UnityPoint's second data breach this year could prompt expanded lawsuit
- After UnityPoint Health last week notified 1.4 million people that their names, addresses, medical information — and in some instances driver's license and Social Security numbers and payment information — may have been compromised between March 14 and April 3, a lawyer who filed a class action suit on behalf of two patients affected by an earlier breach is now considering additional action.
- The Des Moines, Iowa-based nonprofit health system's network was breached when employees opened emails disguised to look like they came from a company official. UnityPoint discovered the problem May 31, and has launched an investigation with an outside cybersecurity firm to determine the size and scope of the attack.
- In April, UnityPoint notified 16,400 people their information was at risk because of a phishing attack that could date back to November.
Providers continue to struggle with cybersecurity, and phishing expeditions are a frequent culprit. They can result in a painful hit to a company's bottom line and negative publicity exacerbated by lawsuits. Healthcare organizations spend more than $400 per record lost or stolen after a data breach, the highest of any industry reviewed in a recent analysis by IBM Security.
A study by Accenture and the American Medical Association found four out of five doctors have experienced a cybersecurity attack. The majority involved phishing, followed by computer viruses.
In a Mimecast and HIMSS Analytics survey, providers ranked email the No. 1 source of potential data breaches. More than 90% of respondents said email was critical to their organization, and eight in 10 said they use it to send personal health information, typically to other providers.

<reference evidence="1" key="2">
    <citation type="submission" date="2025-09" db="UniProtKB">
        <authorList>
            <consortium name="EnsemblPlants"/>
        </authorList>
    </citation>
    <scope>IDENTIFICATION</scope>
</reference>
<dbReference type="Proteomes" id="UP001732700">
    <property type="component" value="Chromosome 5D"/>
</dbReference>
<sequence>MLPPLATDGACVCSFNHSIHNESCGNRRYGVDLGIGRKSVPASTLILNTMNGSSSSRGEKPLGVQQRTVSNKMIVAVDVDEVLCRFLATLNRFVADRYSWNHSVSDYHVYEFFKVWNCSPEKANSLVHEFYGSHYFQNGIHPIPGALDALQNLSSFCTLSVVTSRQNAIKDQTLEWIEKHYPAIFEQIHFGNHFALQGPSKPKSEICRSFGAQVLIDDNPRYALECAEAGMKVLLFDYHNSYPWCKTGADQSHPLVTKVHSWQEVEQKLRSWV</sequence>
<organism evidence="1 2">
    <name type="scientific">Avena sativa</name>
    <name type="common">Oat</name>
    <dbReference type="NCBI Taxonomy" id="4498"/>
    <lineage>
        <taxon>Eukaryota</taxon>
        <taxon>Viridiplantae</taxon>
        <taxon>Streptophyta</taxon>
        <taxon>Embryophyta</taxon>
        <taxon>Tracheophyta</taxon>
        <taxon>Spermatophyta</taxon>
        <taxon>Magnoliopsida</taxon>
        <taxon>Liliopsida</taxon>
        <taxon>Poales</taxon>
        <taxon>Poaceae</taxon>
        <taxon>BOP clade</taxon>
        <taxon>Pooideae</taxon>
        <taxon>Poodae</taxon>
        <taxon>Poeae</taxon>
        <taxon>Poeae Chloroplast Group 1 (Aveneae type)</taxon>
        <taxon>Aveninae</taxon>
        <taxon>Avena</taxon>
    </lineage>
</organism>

Moreover, 78% of respondents said they had experienced a ransomware or malware attack in the past year and nearly one-fourth reported 16 or more attacks in that time period.
Last summer, cybersecurity experts identified a ransomware strain, called Defray, which targets healthcare organizations and spreads via a Microsoft Word attachment in emails sent to potential victims. The messages are designed to appear to come from a trusted source.
Still, eight in 10 healthcare organizations lack a chief cybersecurity officer to manage network security across the enterprise, according to a Black Book Market Research survey released in December. More than half of respondents admitted they don't conduct routine risk assessments of cyber vulnerabilities.
Since the latest attack, UnityPoint said it has reset the passwords for all compromised accounts and conducted mandatory training for employees on how to recognize and avoid phishing emails. The company has added technology to detect suspicious emails and implemented multifactor authentication.